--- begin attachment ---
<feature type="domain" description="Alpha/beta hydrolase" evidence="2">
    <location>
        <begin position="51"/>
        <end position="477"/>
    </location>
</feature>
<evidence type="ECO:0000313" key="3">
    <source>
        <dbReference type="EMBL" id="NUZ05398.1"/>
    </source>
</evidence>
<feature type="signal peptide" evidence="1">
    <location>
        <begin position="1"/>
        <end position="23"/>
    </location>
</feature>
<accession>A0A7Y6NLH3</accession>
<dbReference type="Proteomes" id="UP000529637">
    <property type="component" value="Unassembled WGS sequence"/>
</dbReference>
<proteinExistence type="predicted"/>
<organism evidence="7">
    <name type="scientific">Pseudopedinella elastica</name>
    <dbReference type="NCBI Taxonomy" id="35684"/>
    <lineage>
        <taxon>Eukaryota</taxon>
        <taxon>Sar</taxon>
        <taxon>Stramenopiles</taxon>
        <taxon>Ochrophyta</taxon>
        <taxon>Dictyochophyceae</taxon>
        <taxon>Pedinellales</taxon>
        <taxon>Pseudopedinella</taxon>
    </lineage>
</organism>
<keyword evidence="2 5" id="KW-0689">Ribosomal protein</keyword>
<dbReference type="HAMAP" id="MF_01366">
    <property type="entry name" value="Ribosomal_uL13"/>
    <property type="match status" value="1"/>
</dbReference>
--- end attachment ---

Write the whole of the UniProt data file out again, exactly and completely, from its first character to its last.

<feature type="domain" description="Alpha/beta hydrolase" evidence="2">
    <location>
        <begin position="51"/>
        <end position="477"/>
    </location>
</feature>
<evidence type="ECO:0000313" key="3">
    <source>
        <dbReference type="EMBL" id="NUZ05398.1"/>
    </source>
</evidence>
<feature type="signal peptide" evidence="1">
    <location>
        <begin position="1"/>
        <end position="23"/>
    </location>
</feature>
<accession>A0A7Y6NLH3</accession>
<dbReference type="Proteomes" id="UP000529637">
    <property type="component" value="Unassembled WGS sequence"/>
</dbReference>
<proteinExistence type="predicted"/>
<organism evidence="7">
    <name type="scientific">Pseudopedinella elastica</name>
    <dbReference type="NCBI Taxonomy" id="35684"/>
    <lineage>
        <taxon>Eukaryota</taxon>
        <taxon>Sar</taxon>
        <taxon>Stramenopiles</taxon>
        <taxon>Ochrophyta</taxon>
        <taxon>Dictyochophyceae</taxon>
        <taxon>Pedinellales</taxon>
        <taxon>Pseudopedinella</taxon>
    </lineage>
</organism>
<keyword evidence="2 5" id="KW-0689">Ribosomal protein</keyword>
<dbReference type="HAMAP" id="MF_01366">
    <property type="entry name" value="Ribosomal_uL13"/>
    <property type="match status" value="1"/>
</dbReference>